I spend a lot of time thinking about soul food. Growing up in Eastern Kentucky, country cooking, a cousin to the genre, was on my family’s table seven nights a week. We raised our own beef, our own pork, and had a big vegetable garden on our family farm.
A typical meal on a given night: Country Fried Steak (a cousin to chicken fried steak,) sweet corn, green beans with bacon, corn bread, sweet tea and blackberry dumplings.
I grew up eating soul food.
I went on to matriculate in Birmingham, Alabama, one of the great American soul food cities. Small, famil- run, cheap as hell soul food cafes dotted the landscape back in the nineties. Brochettes Q and Bayou, Family Reunion Cafe, The Half Moon, Ensley Grill, Green Acres, The R-3…there were, and are dozens of joints in town where you can get your fix.
I grew up eating soul food.
Recently, a hot argument broke out in national media when Eddie Huang, owner of New York’s BaoHaus, took celebrity chef Marcus Samuelsson to task over his Harlem restaurant Red Rooster.
It’s a fascinating read that borders on diatribe.
Mr. Huang has a serious problem with Samuelsson opening a fine dining version of a soul food restaurant in Harlem, the historically Black neighborhood in Manhattan.
Huang: “With Red Rooster, the Ethiopian-born chef behind Aquavit has given himself a difficult assignment—writing the report for a book he never read.” Ouch.
Huang goes on, “By catering to diners outside Harlem and talking down to the ones who live there—promising things like “elevated” soul food—he treats the place like a museum exhibit. He speaks in stereotypes, desperately trying to capture snapshots of villagers dancing, praying, and bespoke-suiting to display in this playhouse of a restaurant.”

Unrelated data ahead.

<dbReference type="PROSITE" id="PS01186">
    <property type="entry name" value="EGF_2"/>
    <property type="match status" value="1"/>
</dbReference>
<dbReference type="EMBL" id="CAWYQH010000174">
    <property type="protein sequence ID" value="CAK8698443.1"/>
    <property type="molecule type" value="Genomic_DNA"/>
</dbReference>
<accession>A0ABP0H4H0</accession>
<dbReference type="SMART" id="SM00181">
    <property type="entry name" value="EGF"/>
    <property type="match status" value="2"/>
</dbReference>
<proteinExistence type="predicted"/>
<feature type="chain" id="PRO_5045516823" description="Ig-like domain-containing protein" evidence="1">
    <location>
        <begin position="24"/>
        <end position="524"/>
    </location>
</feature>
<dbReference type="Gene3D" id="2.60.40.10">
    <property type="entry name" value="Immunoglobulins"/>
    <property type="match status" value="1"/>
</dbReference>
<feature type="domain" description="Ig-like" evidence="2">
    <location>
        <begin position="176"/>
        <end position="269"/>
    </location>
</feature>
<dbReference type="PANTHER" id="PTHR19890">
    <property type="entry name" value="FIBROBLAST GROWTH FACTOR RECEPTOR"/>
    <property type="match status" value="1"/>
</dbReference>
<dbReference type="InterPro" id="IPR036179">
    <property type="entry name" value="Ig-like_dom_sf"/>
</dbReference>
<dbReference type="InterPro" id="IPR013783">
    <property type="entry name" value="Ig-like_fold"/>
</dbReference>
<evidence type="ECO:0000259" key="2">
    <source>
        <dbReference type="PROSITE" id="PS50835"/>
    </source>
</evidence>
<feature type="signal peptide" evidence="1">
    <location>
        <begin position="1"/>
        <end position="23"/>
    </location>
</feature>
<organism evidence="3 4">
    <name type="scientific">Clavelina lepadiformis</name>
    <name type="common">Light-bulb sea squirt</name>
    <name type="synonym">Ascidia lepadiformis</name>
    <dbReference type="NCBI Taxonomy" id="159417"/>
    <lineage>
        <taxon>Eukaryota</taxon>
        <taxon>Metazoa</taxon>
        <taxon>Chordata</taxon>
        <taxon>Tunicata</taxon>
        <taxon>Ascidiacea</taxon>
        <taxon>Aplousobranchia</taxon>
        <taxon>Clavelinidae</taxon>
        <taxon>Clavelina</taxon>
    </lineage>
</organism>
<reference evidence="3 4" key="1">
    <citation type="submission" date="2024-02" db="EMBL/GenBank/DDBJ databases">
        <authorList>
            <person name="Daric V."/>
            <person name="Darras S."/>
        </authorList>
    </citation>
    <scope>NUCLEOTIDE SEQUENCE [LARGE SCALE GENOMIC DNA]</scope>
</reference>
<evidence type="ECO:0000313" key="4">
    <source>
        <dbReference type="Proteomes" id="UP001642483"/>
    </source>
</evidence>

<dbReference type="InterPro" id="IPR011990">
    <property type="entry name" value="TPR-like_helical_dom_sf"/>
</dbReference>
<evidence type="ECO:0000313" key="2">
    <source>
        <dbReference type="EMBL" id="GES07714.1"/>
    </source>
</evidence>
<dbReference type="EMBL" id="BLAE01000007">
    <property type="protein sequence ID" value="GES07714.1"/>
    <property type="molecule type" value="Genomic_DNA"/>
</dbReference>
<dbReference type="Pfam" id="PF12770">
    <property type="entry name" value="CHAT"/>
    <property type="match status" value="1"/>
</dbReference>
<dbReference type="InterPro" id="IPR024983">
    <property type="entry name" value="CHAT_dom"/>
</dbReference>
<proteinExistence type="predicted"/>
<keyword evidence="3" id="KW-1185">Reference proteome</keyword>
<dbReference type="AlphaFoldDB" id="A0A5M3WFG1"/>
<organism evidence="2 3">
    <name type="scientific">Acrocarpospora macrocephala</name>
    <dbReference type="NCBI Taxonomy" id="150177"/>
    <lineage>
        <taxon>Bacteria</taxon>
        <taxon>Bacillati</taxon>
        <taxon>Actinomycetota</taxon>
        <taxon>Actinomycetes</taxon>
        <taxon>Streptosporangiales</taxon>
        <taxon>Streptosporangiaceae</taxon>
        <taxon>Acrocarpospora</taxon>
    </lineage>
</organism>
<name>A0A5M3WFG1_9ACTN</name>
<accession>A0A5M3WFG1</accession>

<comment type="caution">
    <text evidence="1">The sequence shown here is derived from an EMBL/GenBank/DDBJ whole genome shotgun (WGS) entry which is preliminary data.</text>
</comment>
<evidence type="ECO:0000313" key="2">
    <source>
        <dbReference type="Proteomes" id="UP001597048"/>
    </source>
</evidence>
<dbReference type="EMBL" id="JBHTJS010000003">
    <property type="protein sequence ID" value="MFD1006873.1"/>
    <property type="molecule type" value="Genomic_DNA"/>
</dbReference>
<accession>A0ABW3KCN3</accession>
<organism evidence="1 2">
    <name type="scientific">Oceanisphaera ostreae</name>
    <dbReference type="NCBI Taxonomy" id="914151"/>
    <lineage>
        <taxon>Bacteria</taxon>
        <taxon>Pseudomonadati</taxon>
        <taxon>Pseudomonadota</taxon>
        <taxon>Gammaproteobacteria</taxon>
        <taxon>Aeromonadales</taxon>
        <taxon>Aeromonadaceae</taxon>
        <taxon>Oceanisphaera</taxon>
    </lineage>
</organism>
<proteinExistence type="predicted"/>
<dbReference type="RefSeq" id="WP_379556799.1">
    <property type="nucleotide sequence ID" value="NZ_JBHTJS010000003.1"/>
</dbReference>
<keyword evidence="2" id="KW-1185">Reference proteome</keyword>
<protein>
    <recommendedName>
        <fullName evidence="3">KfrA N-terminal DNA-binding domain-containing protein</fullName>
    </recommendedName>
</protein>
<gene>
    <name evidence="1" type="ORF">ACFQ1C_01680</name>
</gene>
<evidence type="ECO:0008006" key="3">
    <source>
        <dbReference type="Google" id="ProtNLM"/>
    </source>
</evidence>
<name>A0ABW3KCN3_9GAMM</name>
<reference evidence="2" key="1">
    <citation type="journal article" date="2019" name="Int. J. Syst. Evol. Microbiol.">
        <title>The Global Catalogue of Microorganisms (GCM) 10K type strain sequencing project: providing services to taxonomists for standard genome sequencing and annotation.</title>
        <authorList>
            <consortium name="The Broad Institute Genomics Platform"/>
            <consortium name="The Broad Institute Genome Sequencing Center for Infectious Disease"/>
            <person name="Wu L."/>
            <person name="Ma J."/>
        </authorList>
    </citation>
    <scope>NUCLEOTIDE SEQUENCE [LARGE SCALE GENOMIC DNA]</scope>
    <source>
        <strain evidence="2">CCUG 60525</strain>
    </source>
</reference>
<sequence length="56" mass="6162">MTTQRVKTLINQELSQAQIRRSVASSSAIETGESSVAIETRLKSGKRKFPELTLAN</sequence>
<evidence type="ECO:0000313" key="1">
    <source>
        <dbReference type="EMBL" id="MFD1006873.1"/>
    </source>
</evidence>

All that’s well and good but how’s the food Eddie? “…while Red Rooster served a myriad of misses—the Berbere roasted chicken came swimming in broken-down murky brown sauce, the cornbread was stale, and the $18 dirty rice, with five measly U26 shrimp, was tepid—the Swedish-inflected offerings, like Helga’s Meatballs with lingonberries, were excellent.”
Eddie Huang’s take-down of Samuelsson did not go unanswered. New Orleanian Lolis Eric Elie sprung to his friend’s defense. Elie is the author of the greatest book on barbecue ever written Smokestack Lightning. If it’s not on your bookshelf then you need to reevaluate your library.
Elie raises some good points, chief among them being “by what standards were Marcus, his restaurant, and his autobiography being judged?” He goes on to rather eloquently dismantle many of Huang’s points about Harlem and its citizens saying, “Are middle class Harlem residents less deserving of a restaurant that appeals to them than are their poorer neighbors?”
Brett Anderson, noted Louisiana food critic stepped into the middle of the dust-up here http://www.nola.com/dining/index.ssf/2012/07/alolis_elie_and_eddie_huang_sp.html he offers a reasoned response.
There are few things I love more than a well-framed argument between warring camps who are gazing upon the exact same subject-and ready to implement willow switches and whittling knives to get the other side whipped into shape.
Want to meet Samuelsson and buy a book? He’s at Central Market 4001 N. Lamar Blvd today 7/18/2012 from 4-6 pm tickets are $20 and include a copy of “Yes Chef”